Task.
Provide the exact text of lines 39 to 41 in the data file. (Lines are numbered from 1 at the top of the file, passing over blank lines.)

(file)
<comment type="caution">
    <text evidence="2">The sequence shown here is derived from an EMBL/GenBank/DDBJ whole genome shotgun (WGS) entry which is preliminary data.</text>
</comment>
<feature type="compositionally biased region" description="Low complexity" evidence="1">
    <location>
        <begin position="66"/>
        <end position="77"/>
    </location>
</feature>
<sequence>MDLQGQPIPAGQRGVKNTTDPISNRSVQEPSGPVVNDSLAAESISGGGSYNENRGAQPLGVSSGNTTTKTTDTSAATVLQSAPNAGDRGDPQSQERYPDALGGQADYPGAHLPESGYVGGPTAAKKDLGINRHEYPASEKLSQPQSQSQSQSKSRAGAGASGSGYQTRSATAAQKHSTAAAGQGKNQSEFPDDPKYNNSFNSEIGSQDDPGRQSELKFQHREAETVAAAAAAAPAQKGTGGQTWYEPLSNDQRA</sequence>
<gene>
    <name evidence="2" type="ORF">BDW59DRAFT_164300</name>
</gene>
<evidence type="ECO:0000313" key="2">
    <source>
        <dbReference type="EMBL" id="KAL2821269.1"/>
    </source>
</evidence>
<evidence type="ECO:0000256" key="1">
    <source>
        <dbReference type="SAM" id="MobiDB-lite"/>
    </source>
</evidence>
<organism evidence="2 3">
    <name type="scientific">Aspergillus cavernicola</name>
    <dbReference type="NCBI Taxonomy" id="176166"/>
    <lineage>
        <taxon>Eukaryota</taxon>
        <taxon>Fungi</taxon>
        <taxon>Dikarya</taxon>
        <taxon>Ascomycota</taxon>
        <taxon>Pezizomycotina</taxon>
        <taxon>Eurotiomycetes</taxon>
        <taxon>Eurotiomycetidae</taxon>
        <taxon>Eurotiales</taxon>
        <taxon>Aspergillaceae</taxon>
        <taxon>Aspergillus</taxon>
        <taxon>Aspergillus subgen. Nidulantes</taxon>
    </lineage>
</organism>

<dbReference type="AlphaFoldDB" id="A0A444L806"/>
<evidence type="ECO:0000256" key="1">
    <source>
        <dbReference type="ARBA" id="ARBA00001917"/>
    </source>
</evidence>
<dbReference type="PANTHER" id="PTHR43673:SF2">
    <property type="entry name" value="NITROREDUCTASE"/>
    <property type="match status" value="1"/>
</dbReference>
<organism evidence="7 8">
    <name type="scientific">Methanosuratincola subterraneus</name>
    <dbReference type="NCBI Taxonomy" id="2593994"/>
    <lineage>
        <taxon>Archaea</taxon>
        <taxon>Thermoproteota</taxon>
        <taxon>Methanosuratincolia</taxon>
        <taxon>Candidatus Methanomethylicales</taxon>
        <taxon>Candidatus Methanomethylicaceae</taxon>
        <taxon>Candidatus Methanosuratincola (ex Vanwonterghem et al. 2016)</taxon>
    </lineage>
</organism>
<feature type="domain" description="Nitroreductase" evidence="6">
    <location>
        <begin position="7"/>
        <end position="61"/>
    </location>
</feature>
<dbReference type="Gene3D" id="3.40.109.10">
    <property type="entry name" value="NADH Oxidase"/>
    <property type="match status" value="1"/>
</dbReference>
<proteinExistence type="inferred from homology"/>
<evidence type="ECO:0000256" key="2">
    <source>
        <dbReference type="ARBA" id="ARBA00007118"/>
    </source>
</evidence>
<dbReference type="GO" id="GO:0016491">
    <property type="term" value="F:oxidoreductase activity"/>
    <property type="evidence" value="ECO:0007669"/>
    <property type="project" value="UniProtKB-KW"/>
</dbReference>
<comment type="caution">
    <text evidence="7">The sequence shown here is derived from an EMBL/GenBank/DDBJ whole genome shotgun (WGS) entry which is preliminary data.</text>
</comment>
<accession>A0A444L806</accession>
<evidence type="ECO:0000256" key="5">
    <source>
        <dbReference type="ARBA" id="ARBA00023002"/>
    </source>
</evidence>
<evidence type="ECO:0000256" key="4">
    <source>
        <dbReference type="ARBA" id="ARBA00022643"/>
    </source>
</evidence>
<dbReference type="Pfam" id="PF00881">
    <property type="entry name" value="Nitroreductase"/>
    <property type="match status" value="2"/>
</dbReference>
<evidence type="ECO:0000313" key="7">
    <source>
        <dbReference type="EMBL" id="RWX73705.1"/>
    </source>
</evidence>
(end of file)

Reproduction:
    </lineage>
</organism>

<dbReference type="AlphaFoldDB" id="A0A444L806"/>